Walking the Llano is an incredible view of time and place in the Texas Panhandle. To the passerby, the landscape is deceptively simple and without nuance; however, in reality, this land is ruggedly breathtaking and teeming with life and history. What I like best about Shelley Armitage’s Texas memoir is how her love for this amazing land pours from the pages. She provides her own background and upbringing and life in and around Vega, Texas, as well as provides this area’s history, its present, and its future.
On the surface, Walking the Llano is about the Texas Panhandle, but an overarching theme to this entire story is change. Everything on this earth changes constantly, and Shelley Armitage paints those changes (naturally occurring and human controlled, in the landscape and in life) in haunting detail, full of heartbreak and hope and consternation and wonder.
The story seamlessly shifts back and forth between Shelley’s life story and the land’s life story. She literally walks the Llano, providing the reader with a unique glimpse into an area of Texas that adapts naturally to water scarcity, changes daily with weather and human intervention, and shows us that nothing is as it seems. You must get close to the land (walk it) to observe and understand its truth and beauty.
Shelley Armitage has gifted us with this amazing memoir, encouraging us to read Texas’s own memoir by donning our hiking boots and discovering and rediscovering this fascinating land of ours before it shifts completely into the future, taking with it all its secrets of bygone eras.
Enter the Giveaway below for a chance to win a signed copy of Walking the Llano: A Texas Memoir of Place by Shelley Armitage.
Dr. Shelley Armitage is Professor Emerita from University of Texas at El Paso where she taught courses in literature of the environment, women’s studies, and American Studies. She is author of eight award winning books and 50 scholarly articles. She resides in Las Cruces, New Mexico but still manages her family farm outside of Vega, Texas.
Armitage grew up in the northwest Texas Panhandle in Oldham County. She owns and operates the family farm, 1200 acres of native grass—once part wheat and milo—bordering Interstate 40 on the south and near the Canadian River breaks on the north. Armitage shared this landscape from her childhood on, riding with her father and grandfather to check crops and cattle and later jogging and more recently walking the farm roads. Though most of her adult life has been spent away from the Panhandle as a university professor, Armitage has always returned to the “farm” which offered until recently a 360-degree view of earth and sky. Wind energy farms, oil and gas, microwave towers, and strip mining have greatly altered her childhood landscape.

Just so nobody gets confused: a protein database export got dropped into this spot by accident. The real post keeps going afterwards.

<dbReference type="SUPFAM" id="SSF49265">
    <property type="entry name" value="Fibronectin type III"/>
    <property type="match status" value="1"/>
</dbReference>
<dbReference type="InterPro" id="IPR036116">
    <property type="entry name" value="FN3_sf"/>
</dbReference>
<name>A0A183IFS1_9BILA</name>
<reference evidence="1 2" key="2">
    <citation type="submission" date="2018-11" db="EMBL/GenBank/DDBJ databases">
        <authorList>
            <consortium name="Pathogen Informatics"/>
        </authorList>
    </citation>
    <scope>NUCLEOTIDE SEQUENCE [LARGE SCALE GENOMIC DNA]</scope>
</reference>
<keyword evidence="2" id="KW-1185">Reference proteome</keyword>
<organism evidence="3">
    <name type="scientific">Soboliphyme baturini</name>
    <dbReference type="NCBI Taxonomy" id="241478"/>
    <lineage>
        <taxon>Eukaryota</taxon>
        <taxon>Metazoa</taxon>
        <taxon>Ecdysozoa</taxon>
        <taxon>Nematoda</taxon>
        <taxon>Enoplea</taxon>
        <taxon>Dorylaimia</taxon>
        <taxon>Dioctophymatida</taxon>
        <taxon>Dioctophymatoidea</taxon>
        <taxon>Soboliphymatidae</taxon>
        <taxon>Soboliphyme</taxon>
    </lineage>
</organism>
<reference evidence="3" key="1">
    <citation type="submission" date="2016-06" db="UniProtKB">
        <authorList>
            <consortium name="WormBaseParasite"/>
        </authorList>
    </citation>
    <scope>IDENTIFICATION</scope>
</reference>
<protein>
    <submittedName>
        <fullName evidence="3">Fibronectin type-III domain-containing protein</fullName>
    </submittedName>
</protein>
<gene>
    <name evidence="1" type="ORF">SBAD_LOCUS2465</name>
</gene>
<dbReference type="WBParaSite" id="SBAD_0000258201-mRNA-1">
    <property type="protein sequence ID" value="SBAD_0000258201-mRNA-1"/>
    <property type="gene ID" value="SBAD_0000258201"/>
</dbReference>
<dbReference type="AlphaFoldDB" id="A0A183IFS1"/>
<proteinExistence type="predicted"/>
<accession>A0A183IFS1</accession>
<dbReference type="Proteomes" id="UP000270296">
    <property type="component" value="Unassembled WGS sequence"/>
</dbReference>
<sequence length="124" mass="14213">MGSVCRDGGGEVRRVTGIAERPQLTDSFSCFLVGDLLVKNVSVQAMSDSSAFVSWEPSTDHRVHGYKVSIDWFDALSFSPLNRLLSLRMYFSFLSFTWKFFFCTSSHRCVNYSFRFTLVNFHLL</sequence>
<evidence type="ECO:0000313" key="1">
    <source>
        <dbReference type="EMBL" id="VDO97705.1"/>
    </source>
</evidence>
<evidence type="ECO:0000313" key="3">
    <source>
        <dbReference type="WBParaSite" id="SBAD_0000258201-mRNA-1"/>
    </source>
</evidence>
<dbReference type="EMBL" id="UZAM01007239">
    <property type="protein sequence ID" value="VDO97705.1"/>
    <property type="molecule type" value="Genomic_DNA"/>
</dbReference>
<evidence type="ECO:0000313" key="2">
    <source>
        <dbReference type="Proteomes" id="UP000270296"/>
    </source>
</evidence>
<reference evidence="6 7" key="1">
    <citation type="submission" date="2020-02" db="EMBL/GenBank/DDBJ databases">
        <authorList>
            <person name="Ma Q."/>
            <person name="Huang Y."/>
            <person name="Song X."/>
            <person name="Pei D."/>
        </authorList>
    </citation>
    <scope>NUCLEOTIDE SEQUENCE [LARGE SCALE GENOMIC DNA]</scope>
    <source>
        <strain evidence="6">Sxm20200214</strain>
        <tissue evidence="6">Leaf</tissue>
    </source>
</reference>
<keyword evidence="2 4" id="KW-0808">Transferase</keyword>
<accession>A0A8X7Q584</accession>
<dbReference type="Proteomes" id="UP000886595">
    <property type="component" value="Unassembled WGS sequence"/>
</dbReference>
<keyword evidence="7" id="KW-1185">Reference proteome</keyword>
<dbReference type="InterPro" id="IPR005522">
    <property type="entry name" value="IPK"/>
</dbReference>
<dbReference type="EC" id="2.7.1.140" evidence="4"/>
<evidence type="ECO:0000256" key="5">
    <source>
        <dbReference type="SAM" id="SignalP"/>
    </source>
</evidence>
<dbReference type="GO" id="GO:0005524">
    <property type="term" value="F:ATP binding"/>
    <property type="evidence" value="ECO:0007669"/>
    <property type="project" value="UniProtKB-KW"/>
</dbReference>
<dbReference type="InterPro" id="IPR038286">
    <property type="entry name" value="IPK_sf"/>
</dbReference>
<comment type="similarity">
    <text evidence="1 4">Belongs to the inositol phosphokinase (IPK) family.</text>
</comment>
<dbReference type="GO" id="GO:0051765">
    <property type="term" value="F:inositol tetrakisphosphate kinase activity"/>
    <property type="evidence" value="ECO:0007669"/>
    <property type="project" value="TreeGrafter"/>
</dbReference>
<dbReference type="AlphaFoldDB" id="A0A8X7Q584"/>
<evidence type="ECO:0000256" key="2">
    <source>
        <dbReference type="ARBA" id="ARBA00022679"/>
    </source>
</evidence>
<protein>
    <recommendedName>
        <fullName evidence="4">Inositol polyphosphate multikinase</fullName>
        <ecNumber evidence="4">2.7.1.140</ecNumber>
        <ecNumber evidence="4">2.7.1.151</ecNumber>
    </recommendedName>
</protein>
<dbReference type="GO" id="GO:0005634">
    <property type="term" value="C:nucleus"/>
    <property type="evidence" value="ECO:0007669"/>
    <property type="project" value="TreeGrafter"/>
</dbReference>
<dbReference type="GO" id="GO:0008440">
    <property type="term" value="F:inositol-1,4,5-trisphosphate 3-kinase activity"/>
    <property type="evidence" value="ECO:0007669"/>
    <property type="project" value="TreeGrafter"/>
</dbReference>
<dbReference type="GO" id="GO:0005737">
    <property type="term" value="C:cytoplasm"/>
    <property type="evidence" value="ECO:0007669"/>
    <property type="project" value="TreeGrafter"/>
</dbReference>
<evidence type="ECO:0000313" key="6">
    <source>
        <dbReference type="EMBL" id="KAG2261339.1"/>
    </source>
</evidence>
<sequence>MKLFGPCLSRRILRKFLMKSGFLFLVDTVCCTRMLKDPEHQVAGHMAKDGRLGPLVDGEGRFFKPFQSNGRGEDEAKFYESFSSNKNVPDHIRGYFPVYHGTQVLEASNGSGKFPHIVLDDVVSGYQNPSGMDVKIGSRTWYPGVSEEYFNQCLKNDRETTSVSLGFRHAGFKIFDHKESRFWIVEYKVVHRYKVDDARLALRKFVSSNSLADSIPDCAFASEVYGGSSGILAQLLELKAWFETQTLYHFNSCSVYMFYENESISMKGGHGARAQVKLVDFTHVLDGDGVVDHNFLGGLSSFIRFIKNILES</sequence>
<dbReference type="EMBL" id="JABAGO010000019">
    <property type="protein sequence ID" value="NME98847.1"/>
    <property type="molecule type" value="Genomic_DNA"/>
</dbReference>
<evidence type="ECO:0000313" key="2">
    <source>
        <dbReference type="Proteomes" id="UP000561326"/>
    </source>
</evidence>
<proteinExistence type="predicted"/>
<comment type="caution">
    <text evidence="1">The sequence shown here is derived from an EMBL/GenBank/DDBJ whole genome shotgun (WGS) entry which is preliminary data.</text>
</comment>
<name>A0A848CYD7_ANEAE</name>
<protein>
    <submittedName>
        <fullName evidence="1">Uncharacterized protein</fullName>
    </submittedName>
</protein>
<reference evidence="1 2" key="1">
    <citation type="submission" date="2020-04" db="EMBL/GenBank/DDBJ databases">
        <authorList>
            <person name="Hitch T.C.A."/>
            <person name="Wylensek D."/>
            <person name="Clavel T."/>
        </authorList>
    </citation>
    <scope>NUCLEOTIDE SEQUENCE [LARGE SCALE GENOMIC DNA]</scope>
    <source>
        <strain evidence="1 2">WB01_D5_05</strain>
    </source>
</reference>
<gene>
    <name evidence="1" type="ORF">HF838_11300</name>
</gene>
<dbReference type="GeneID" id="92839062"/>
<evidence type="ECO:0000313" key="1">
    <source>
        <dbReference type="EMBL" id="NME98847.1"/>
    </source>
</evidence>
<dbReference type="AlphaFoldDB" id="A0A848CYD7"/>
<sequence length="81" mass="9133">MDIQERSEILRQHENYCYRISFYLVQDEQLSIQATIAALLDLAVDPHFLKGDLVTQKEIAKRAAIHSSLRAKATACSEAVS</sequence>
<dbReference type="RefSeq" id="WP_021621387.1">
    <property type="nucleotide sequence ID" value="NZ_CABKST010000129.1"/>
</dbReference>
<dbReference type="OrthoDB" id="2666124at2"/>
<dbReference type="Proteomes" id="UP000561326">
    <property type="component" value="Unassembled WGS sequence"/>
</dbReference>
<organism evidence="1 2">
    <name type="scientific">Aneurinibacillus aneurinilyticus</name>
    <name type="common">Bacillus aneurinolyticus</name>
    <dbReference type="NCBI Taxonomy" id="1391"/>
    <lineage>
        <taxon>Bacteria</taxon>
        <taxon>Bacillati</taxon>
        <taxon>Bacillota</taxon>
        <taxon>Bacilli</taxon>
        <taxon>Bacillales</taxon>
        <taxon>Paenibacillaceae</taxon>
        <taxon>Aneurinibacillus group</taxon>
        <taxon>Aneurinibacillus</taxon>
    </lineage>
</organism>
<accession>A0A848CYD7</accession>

Throughout her distinguished university career, Armitage’s professional life offered her a connection with landscape. Because of senior Fulbright teaching grants in Portugal and Finland, a Distinguished Fulbright Chair in American Literature in Warsaw, a Distinguished Fulbright Chair in American Studies in Budapest as well as research, writing, and teaching in Ethiopia, the American Southwest, and Hawai’i, place has taken on special meanings. As the Dorrance Roderick Professor at University of Texas at El Paso and a Distinguished Senior Professor in Cincinnati, she decided in her most recent book to write about the meaning of home place as connected to the land’s own ecological and human stories.
As the holder of three National Endowment for the Humanities grants, a National Endowment of the Arts grant, and a Rockefeller grant, Armitage nevertheless prizes a recent recognition from the United States Department of Agriculture most highly. Commended for her “commitment to the spirit, principles, and practices” of the Conservation Reserve Program, Armitage has restored the farm to grassland in an effort to heal fragmented landscapes by recreating wildlife corridors and habitat. Like the fragmented narratives of stories lost, she says: “If we could read the land like a poem, we might more intimately learn from it, understand what it says of natural and human cycles—and that sometimes uneasy relationship between them.”
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December 12 – December 21, 2016